After participating in quite an intense but very motivating team session on Management Drives, I felt rather enlightened. Management Drives visualises human characteristics in 6 colours in a grid; properties like impulsive acting, abstract thinking, groupsbonding and creating structure are evaluated for each person in the team, from which results an order of colours which fits most to your current natural behaviour. There is more in play, but this is to give you an idea.

Being rather skeptical towards labelled boxes and putting people in there(even though I like structure a lot), the character traits that the coach described to each member reminded me more of an astrological reading at the beginning than a fact-based analysis. But as I started to understand the model better, the descriptions became remarkably fitting for every team member.

It is, like every psychological model, a tool to make you aware of the interactions between you and your colleague, a foe and (especially) yourself. I was able to answer questions on why I do the things I do: why do I like to create games that influence people at all? Why do I not have a problem putting my personal feelings in a group, but can get it difficult when someone else does the same? My main drive is to get acceptance from my environment, feeling safe, fits to this behaviour. When I express myself openly and know my colleagues will catch me, that feels safe. But when another colleague express him/herself openly, then a bit of safety falls away, and I play part in creating safety rather than having it. Luckily my drive to bond a group, and give help to people that need it, is also there :).

I am sure I will take this experience with me in the things I do, say, and the way I approach people from now on. Can't stop seeing colors everywhere!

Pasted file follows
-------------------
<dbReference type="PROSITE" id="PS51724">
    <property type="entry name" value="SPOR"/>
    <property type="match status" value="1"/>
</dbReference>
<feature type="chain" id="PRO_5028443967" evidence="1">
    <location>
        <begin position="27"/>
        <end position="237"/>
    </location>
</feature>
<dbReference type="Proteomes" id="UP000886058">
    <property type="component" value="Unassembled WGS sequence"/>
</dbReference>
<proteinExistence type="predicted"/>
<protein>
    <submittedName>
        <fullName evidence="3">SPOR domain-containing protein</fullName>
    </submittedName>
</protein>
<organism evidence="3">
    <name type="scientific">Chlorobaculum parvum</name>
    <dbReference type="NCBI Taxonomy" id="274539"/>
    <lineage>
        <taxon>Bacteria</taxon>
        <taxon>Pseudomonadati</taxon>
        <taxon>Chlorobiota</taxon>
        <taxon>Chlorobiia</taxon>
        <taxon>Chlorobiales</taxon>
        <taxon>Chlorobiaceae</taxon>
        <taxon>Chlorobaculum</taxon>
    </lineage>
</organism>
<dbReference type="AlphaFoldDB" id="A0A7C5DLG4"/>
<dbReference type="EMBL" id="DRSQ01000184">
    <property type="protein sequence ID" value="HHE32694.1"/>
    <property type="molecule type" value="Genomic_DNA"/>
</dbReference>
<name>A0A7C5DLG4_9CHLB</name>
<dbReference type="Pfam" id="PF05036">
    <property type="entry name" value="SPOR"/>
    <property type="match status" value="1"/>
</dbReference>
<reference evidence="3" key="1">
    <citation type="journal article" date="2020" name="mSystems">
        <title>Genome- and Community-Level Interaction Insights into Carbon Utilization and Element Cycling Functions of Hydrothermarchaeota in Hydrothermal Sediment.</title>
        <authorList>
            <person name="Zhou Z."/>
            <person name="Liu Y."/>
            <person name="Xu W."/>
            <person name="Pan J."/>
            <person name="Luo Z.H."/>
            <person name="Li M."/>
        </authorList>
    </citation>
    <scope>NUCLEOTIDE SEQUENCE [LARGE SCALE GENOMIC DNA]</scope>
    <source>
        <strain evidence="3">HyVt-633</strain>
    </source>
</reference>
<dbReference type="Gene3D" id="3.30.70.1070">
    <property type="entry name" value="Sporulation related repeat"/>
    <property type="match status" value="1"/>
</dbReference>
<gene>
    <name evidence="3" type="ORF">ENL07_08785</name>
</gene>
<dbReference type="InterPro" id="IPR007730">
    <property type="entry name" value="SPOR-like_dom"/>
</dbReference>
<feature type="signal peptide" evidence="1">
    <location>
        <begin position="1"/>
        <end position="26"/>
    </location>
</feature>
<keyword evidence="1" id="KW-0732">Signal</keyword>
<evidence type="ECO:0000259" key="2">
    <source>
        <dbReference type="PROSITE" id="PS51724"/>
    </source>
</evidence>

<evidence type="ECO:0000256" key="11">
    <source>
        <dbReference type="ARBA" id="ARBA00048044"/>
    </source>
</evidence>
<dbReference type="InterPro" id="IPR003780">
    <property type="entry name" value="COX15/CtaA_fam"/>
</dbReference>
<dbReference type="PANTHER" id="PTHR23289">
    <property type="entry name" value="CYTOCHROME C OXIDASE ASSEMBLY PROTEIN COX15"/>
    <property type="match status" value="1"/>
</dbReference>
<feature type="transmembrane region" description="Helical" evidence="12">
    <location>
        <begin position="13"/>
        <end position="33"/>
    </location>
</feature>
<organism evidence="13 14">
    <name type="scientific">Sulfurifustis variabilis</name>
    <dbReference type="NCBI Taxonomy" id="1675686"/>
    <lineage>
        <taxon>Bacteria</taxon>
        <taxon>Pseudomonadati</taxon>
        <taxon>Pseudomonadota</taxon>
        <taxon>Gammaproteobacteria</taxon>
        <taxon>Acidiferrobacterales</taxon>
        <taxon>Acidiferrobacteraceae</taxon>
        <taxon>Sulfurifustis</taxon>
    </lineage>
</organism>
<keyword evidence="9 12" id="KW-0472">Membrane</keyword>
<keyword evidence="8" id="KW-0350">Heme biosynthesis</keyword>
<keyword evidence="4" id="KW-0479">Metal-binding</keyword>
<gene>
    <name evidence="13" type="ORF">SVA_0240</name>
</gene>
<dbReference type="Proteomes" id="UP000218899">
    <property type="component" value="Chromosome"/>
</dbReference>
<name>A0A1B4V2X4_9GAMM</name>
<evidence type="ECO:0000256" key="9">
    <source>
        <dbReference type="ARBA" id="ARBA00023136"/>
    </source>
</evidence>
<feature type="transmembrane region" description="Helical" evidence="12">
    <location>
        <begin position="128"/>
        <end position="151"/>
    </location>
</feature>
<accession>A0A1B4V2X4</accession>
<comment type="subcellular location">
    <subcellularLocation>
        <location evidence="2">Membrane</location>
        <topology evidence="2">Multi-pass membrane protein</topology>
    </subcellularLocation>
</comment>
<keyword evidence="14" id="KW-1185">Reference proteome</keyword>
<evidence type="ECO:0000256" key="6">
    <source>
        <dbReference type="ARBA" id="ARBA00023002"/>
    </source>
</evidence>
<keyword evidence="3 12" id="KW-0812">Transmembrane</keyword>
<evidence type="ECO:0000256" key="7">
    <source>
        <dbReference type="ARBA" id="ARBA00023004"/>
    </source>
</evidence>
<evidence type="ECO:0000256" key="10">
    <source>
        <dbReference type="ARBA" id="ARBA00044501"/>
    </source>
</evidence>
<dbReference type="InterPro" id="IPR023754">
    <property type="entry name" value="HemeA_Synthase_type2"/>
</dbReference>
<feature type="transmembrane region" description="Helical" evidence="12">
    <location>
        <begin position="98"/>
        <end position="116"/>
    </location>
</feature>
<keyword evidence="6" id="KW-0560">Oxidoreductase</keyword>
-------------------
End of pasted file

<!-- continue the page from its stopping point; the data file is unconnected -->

To game or not to game...

Staying on schedule by doing some work now, or admit to your game addiction?

Not everyone find them self capable of following their schedule properly, and prefer to "slack" off doing something else. Under normal circumstances people do not get into immediate trouble when they shift work forward once in a while, but there is a group of people who tend to take slacking too far. They cause trouble for themselves and people who depend on them, causing stress on their colleagues and bringing deadlines in danger. It sounds a bit exaggerated but it happens more than occasionally.

An often heard reason for failing deadlines is "not enough time". What those people probably mean with that is: there was not enough time to be able to bring up motivation. An entertaining approach for reducing slacking from work might be a good way to increase motivation. Some playful way of completing work well on time to keep one on schedule and prevent stress.

I have some experience in shifting work forward, so I took myself as an optional target to start with. I would create a means of motivating myself for doing boring tasks that I would likely shift forward. As a fan of games I got interested in some sort of motivational game that would keep me on track of my schedules. and as a fan of programming I got to work and started prototyping that game.
My final target audience will be: game-addicted people failing to complete their tasks on time. A target-audience specific enough to draw a small relevant group of people to share and test some theories with. I could even use myself as a test subject!

There are some interesting similarities in the world of gaming. One that interested me most is the phenomenon of "grinding" in games. If a player is grinding, it means he is doing a repetitive task for a lengthy time to achieve a certain goal.

For example: the player's hero is killing monsters to gain experience until he reaches the next level. In the gaming world, people do this for days, if not weeks, on end. A lot of time is put into this repetitive task to finally accomplish something to be proud on. So, what is the difference between real-life work and grinding in gaming? What is it that our audience does grind, but not work?